Inconsistency stems from defence

By Nick Greenizan

The Vancouver Canucks’ troubles to start the season – the defending Western champs are currently 11th in the conference – are well documented and a result of a myriad of issues. At first, it was Luongo taking the brunt of the criticism (some of it warranted, some not) and then it was questions about secondary scoring, but critics of that were feted by the trade for David Booth.

And then people wondered about where the offence from the blue line would come from now that former 50-point man Christian Ehrhoff was in Buffalo. Well, Alex Edler has picked up the offensive slack just fine so far, but that still hasn’t culled cries that the team needs a real “puck moving” defenceman on the back end.

And while that’s all well and good – I mean, Alex Sulzer is currently in the top 6, so that tells you all you need to know – but the biggest problem for the Canucks’ defence has been its defensive play. To put it mildly, it’s been awful. Horrible. Terrible, turrible – just bad.

They look slow, weak and most shockingly, disorganized in their own zone, and it’s the latter point that’s been so surprising because the Canucks have typically been adept and moving the puck out of their zone without looking like elementary school kids at recess – bodies running around in every direction with no rhyme nor reason to the madness.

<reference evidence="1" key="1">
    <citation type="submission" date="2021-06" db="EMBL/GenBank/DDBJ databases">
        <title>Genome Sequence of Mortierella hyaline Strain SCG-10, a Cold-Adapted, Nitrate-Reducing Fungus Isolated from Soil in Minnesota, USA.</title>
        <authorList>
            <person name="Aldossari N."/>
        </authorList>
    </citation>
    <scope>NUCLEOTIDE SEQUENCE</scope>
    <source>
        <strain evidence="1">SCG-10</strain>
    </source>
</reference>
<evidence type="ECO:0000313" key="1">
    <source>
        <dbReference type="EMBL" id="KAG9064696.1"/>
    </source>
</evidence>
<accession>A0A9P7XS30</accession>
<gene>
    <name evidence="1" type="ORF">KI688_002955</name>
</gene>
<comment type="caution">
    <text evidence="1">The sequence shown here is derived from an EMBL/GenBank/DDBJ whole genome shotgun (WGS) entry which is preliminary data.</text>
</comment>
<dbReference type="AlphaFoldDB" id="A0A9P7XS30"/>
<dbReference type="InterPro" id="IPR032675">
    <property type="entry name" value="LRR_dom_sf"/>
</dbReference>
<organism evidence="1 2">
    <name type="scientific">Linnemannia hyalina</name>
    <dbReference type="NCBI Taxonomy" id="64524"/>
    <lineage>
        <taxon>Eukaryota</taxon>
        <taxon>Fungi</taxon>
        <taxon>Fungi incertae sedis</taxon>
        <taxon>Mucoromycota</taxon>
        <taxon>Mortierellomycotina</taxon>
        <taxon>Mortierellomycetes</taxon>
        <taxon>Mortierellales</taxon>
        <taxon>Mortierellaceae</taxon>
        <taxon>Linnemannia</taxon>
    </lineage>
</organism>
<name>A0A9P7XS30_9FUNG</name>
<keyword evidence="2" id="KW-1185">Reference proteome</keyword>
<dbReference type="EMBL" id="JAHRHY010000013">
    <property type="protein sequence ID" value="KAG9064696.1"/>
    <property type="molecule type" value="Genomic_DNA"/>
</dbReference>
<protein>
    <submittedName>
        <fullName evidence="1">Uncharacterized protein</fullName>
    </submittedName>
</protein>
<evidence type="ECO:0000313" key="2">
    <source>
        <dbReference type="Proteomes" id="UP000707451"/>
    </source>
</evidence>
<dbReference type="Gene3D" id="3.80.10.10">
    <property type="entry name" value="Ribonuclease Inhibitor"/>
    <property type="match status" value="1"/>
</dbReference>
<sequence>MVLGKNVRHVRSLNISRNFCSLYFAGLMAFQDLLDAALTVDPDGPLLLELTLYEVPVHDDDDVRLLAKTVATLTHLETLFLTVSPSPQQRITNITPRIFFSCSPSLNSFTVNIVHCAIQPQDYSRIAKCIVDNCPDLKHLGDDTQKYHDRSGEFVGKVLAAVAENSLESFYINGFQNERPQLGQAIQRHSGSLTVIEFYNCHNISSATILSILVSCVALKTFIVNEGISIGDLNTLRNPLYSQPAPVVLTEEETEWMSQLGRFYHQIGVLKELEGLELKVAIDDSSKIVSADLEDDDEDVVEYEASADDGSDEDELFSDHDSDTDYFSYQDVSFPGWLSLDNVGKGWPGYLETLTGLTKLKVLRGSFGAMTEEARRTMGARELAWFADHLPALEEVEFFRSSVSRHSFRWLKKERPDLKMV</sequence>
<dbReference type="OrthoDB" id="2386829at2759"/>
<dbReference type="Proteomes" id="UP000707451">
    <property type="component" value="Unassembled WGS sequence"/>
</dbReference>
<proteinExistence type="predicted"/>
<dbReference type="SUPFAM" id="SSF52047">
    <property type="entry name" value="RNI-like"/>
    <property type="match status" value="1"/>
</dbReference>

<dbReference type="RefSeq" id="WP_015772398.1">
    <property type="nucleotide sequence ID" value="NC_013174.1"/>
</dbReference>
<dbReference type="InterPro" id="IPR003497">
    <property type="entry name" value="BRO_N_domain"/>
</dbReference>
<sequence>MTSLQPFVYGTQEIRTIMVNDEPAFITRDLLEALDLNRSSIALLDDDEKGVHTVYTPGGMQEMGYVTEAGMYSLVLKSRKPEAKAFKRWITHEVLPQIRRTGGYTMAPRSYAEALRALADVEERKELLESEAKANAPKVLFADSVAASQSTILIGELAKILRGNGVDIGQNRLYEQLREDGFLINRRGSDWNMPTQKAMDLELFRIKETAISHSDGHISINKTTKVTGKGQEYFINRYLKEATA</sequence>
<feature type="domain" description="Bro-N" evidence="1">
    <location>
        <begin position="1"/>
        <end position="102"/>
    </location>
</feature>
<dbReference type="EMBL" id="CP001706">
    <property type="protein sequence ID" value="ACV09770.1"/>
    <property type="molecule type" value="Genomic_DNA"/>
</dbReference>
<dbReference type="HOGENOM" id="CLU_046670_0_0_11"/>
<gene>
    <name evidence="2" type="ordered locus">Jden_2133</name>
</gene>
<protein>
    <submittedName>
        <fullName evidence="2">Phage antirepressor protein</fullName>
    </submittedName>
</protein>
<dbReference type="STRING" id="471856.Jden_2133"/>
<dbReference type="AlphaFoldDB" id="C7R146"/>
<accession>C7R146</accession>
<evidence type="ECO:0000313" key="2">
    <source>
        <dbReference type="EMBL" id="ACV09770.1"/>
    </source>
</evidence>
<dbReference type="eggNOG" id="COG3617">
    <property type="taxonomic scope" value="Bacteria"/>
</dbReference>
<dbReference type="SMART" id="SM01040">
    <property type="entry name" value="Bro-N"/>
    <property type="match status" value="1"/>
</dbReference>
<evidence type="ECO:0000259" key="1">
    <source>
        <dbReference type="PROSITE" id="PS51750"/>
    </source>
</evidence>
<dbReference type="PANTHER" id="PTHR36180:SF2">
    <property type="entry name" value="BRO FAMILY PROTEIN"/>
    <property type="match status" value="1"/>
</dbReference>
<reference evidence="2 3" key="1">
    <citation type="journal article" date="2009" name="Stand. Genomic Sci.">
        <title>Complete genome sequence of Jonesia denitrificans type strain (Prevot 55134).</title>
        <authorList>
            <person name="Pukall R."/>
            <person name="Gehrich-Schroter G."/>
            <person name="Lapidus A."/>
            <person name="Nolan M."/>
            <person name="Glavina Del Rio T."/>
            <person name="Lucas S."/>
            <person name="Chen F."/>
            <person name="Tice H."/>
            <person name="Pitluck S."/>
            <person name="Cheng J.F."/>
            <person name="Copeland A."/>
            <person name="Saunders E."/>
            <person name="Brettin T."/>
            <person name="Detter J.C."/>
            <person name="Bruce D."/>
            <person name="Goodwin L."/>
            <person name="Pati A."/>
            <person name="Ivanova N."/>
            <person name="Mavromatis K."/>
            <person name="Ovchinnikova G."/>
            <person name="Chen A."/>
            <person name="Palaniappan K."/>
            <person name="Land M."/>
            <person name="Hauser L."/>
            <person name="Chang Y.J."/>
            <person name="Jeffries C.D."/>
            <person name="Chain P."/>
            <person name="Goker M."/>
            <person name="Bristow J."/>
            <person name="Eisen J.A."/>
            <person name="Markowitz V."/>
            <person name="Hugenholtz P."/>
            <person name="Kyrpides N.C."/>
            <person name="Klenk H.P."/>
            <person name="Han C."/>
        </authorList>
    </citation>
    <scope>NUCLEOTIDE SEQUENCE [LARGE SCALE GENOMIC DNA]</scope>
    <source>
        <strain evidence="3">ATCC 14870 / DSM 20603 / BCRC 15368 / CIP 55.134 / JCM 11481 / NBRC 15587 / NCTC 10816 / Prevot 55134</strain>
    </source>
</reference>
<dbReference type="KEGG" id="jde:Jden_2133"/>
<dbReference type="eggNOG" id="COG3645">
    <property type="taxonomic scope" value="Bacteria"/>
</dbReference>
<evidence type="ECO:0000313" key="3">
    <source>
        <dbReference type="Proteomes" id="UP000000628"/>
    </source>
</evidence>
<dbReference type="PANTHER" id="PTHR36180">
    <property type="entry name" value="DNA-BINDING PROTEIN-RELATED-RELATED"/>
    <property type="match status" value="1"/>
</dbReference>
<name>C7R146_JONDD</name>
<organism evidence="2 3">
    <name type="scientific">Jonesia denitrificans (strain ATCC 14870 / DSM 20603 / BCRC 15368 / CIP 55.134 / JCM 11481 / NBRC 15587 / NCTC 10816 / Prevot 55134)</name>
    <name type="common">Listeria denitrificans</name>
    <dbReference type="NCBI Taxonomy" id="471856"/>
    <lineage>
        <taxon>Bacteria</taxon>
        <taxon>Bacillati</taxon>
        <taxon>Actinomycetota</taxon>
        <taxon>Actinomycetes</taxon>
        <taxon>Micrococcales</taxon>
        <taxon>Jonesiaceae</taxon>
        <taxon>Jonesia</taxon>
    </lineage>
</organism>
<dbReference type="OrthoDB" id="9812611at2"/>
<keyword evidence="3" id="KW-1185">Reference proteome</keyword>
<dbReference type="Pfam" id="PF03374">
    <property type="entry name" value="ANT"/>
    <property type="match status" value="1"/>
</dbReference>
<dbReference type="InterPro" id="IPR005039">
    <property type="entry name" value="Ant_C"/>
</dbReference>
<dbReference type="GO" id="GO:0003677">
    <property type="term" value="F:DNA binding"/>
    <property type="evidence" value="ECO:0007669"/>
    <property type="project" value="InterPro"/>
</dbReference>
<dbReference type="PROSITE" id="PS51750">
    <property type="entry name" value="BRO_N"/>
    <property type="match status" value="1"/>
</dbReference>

Kevin Bieksa, in the first year of his new five-year contract – which he earned after a great regular season and an at-time-dominant playoff run – and has been struggling, to put it politely. He has at times been split up from former d-partner Dan Hamhuis, which hasn’t helped his game, and both Bieksa and Keith Ballard are among the league’s worst in plus/minus.

So, what’s to be done? Well, just as one expects Alex Edler to regress to the mean – he’s not going to be an 80-point defenceman – one should also expect players like Bieksa, Hamhuis and yes, even the much-maligned Ballard, to get their games going at some point. Overly optimistic? Perhaps. But what other option is there except to hope.

Another option, of course, is to bring in another defenceman via trade. But while most are clamouring for an offensive-minded option, I’d suggest a shutdown defenceman, preferably one who plays on the right side, as a better option, and a marked improvement over the trio of Andrew Alberts, Aaron Rome and Alex Sulzer who are currently ticketed to rotate in and out of that 5th/6th defenceman spot. This is supposed to be a Stanley Cup calibre team, and they have to do better than that if they hope to get back to the finals.

Today’s game against Chicago will be a good test for the blue line. If they show signs of improvement, then great. But if they get exposed against a talented, fast Blackhawks squad, then changes need to be made sooner rather than later.

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